World Press Freedom Day on May 3 is commemorated annually to celebrate the fundamental principles of press freedom; to evaluate press freedom around the world, to defend the media from attacks on their independence and to pay tribute to journalists who have lost their lives in the exercise of their profession.
Freelance journalist, Wilson Pondamali and media scholar, Clayson Hamasaka, are scheduled to re-appear in court within five days of each other, the Media Institute of Southern Africa (MISA) has learnt.
On World Press Freedom Day, 3 May 2013, Reporters Without Borders released an updated list of 39 Predators of Freedom of Information – presidents, politicians, religious leaders, militias and criminal organizations that censor, imprison, kidnap, torture and kill journalists and other news providers. Powerful, dangerous and violent, these predators consider themselves above the law.
AFRICAN INVESTIGATIVE JOURNALISM GRANTS FUND
List of winning proposals will be published soon. FAIR thanks SIDA for supporting the Grants Fund. A special website will showcase investigative content produced under the Small Grants programme 2013. Continue reading
Officials in East Africa are gushing with anticipation over potential oil revenue: A new production agreement has been reached in South Sudan; fresh discoveries have been made and drilling deals signed in Kenya and Uganda. Continue reading
The piece you’re about to read – by Eskinder Nega, one of Ethiopia’s most courageous independent journalists – underscores the possibility for tyranny when dictators adopt the permissive shield of “anti-terrorism” as cover for repression Continue reading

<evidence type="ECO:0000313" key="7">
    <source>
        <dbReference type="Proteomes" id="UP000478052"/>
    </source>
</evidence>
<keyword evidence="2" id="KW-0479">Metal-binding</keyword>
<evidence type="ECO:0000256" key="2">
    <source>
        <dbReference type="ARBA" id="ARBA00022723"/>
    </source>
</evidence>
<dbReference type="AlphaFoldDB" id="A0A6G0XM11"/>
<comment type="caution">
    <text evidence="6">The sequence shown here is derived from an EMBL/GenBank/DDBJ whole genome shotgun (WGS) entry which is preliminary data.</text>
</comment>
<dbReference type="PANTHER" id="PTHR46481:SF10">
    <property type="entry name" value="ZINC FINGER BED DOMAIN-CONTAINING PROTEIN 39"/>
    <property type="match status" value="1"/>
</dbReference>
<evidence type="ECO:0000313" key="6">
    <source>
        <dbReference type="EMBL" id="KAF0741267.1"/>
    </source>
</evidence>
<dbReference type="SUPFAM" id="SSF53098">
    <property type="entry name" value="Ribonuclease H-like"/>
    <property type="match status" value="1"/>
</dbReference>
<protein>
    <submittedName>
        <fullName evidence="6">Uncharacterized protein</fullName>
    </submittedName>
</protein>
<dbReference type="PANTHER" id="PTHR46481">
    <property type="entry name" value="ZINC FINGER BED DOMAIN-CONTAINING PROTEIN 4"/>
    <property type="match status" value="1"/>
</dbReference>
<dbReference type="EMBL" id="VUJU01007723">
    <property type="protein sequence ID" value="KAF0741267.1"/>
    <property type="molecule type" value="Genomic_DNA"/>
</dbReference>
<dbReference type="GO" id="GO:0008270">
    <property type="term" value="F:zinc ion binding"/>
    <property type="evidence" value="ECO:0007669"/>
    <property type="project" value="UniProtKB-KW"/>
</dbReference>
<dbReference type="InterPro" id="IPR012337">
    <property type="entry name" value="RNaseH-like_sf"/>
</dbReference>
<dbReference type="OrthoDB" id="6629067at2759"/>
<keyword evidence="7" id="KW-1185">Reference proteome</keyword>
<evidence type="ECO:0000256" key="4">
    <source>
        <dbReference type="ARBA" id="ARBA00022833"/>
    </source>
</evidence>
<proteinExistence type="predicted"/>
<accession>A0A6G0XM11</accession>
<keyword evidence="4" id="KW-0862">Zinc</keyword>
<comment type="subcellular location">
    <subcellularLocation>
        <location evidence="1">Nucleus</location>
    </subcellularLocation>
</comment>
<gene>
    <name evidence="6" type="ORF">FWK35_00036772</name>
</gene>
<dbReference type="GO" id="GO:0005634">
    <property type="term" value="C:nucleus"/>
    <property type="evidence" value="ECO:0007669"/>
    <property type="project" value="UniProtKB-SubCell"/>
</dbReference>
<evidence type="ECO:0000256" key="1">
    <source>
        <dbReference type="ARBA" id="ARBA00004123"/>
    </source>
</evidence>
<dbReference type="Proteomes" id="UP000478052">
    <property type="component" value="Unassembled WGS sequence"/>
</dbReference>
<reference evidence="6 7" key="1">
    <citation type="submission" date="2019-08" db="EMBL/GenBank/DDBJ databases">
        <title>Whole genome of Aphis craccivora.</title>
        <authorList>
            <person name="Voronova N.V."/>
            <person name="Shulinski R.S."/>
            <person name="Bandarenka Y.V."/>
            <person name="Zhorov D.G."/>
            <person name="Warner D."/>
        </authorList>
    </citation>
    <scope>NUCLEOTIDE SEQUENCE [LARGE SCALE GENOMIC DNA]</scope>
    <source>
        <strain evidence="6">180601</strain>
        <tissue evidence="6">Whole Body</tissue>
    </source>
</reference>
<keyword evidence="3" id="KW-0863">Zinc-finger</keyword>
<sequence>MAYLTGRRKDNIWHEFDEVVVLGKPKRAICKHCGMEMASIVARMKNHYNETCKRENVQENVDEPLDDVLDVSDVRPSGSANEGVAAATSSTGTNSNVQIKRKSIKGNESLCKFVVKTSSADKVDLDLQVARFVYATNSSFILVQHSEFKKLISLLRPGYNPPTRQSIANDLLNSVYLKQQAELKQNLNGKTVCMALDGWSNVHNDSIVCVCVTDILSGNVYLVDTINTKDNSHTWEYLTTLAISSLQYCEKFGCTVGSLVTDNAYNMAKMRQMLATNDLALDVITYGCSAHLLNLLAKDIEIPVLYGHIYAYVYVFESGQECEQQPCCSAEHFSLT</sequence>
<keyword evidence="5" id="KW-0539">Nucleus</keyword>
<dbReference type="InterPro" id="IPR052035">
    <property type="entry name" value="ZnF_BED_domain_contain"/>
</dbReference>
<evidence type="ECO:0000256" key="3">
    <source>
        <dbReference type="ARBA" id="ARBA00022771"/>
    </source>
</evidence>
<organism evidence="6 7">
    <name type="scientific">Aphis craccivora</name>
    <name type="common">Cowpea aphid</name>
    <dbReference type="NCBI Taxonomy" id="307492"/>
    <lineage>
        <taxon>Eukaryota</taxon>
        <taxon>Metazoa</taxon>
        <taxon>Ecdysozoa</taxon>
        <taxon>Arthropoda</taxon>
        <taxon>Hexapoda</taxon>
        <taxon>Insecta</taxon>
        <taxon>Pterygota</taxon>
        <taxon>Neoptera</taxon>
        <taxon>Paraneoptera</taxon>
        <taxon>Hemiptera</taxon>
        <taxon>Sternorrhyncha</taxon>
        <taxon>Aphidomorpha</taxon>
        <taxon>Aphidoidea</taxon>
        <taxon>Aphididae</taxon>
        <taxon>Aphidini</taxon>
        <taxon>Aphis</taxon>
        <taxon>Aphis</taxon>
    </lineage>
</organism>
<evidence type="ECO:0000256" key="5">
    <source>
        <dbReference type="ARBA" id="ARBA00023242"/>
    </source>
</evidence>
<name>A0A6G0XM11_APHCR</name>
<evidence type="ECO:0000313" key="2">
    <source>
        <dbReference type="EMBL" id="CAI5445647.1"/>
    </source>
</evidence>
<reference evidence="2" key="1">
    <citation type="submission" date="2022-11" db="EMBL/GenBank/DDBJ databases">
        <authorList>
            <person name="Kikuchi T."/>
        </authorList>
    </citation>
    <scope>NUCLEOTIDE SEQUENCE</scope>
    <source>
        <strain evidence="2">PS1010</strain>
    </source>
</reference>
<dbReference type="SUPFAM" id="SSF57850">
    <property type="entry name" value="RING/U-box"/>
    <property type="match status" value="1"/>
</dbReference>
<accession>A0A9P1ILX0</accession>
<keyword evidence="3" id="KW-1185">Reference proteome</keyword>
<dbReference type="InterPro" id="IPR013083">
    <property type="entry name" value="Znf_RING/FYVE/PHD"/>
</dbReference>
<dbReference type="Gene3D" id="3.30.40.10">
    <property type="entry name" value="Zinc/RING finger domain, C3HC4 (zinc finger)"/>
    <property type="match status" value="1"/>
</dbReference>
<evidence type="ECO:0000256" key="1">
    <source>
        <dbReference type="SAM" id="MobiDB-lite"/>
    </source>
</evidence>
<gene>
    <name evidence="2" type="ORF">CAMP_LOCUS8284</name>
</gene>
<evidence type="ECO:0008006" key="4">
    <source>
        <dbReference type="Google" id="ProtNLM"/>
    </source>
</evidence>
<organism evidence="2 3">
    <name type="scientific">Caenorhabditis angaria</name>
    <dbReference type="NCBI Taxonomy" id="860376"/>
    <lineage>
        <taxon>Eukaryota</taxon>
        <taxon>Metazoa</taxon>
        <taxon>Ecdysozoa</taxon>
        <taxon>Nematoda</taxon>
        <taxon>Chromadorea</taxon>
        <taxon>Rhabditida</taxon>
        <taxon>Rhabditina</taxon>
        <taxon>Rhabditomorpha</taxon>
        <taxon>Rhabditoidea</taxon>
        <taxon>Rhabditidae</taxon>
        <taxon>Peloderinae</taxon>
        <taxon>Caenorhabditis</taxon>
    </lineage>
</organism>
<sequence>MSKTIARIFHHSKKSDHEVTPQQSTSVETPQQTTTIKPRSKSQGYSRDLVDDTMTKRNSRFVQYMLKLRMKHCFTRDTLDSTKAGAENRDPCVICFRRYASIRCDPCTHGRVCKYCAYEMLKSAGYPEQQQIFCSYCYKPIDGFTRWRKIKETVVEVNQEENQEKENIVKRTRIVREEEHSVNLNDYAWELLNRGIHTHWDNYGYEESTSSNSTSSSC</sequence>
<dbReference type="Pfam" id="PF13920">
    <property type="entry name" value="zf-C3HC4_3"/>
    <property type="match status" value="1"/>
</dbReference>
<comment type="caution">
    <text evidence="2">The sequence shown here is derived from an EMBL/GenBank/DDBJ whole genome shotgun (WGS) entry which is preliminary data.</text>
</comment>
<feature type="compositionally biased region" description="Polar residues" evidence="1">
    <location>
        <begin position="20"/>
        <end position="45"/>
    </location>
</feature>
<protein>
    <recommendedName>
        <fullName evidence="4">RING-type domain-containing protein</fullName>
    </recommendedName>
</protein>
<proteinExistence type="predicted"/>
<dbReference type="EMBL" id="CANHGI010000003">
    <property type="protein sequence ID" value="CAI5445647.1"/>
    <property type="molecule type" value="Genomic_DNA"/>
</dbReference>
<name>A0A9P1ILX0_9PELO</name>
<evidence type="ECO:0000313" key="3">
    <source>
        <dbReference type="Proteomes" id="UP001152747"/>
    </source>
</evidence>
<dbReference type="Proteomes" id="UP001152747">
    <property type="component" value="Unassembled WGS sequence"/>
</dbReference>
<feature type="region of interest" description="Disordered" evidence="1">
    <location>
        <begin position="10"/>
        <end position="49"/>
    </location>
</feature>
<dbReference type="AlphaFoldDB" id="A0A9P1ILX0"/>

Press freedom in Uganda, often said to be the best of the region’s bad lot, is quickly losing its status. It’s been slipping down into the bottom of the ranks. Earlier this year, international media group, Reporters Without Borders, released their press freedom index and Uganda dropped not two or three places – but a whole 43 to land at 139th place.
The African Union is celebrating this year, 2012, as the year of Shared Values. These values are accepted and shared by all member States of our Union. Among them, there is one which is a fundamental human right entrenched in the Universal Declaration of Human Rights and the African Charter on Human and Peoples’ Rights: Freedom of Speech. This value is of critical importance because it feeds democracy and consolidates good governance, which our world needs.